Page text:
It is probably impossible to predict the final equilibrium point for Bitcoin. It is an experimental product at the vanguard of a brand-new asset class. We may see new appreciation in the next few years, as financial services evolve and investors assess crypto-assets’ role in the next era of money-movement. However, since the end of the Bitcoin price crash in early February, price movement has seemingly stabilized. Compared with the 1100 percent growth of 2017, or the 70 percent drop in early 2018,[11] Bitcoin’s recent fluctuations suggest a progression towards a more mature asset in a better-functioning market. Between February 1 and May 31, 2018, Bitcoin’s volatility was a mere quarter of what it was between June 1 and January 31, 2018. [12] While such volatility is still considerably higher than that of commodities like gold,[13] it is progressing slowly towards levels more normal for assets of its liquidity and size.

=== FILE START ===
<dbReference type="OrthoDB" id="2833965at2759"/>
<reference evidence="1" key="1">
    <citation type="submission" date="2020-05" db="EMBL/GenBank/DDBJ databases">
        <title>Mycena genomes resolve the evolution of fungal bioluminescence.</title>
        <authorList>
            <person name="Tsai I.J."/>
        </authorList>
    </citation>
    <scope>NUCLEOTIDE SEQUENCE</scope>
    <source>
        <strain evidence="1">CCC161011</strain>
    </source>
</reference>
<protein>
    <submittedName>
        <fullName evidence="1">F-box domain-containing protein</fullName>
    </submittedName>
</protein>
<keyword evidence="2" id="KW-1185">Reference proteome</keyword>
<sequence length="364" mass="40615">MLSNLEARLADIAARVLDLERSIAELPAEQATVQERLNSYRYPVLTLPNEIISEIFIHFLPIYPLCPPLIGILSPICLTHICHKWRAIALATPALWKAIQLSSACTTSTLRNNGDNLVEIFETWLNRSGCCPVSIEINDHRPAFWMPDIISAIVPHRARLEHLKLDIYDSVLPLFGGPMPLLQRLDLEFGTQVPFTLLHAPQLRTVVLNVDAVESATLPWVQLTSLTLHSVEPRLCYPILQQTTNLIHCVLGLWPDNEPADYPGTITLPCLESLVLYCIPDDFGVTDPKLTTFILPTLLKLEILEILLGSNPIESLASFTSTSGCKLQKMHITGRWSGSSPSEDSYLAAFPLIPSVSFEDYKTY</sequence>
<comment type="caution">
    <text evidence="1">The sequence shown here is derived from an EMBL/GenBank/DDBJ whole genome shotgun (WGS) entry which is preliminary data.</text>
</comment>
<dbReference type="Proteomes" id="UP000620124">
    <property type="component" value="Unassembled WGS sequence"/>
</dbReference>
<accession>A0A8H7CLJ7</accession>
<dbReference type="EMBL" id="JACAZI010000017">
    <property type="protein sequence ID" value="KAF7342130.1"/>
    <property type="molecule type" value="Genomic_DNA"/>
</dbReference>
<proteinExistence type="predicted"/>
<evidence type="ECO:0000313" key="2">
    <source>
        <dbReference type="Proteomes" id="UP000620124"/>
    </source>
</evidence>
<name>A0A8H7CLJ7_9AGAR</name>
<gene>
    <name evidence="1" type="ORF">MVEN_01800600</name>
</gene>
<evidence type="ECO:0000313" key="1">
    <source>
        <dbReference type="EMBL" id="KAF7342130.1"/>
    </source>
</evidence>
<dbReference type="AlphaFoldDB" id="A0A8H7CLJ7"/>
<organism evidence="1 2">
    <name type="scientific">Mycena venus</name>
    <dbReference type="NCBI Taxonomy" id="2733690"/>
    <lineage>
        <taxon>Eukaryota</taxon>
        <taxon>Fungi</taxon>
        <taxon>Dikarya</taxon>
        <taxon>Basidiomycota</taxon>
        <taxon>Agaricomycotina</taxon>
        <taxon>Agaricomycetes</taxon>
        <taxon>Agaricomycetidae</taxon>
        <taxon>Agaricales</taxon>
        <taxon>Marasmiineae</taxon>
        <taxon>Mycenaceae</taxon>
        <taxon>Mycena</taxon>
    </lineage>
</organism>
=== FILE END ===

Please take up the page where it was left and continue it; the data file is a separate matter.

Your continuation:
These developments bolster the thesis that the introduction of futures contracts has improved market function by allowing true sentiment on Bitcoin to be expressed in its price. There are many lessons to be learned from the emergence of crypto-assets. However, we believe that one of the most important is how the adoption of well-designed financial instruments can serve to pull markets away from confusion towards increased efficiency, and how their absence invites distortions and bubbles.


[1] Average historical U.S. stock market returns are approximately 7%. Aswath Damodaran, NYU Stern Business School, Annual Returns on Stock, T.Bonds, and T Bills: 1928-Current, (using Saint Louis Federal Reserve data from 1945 to 2017).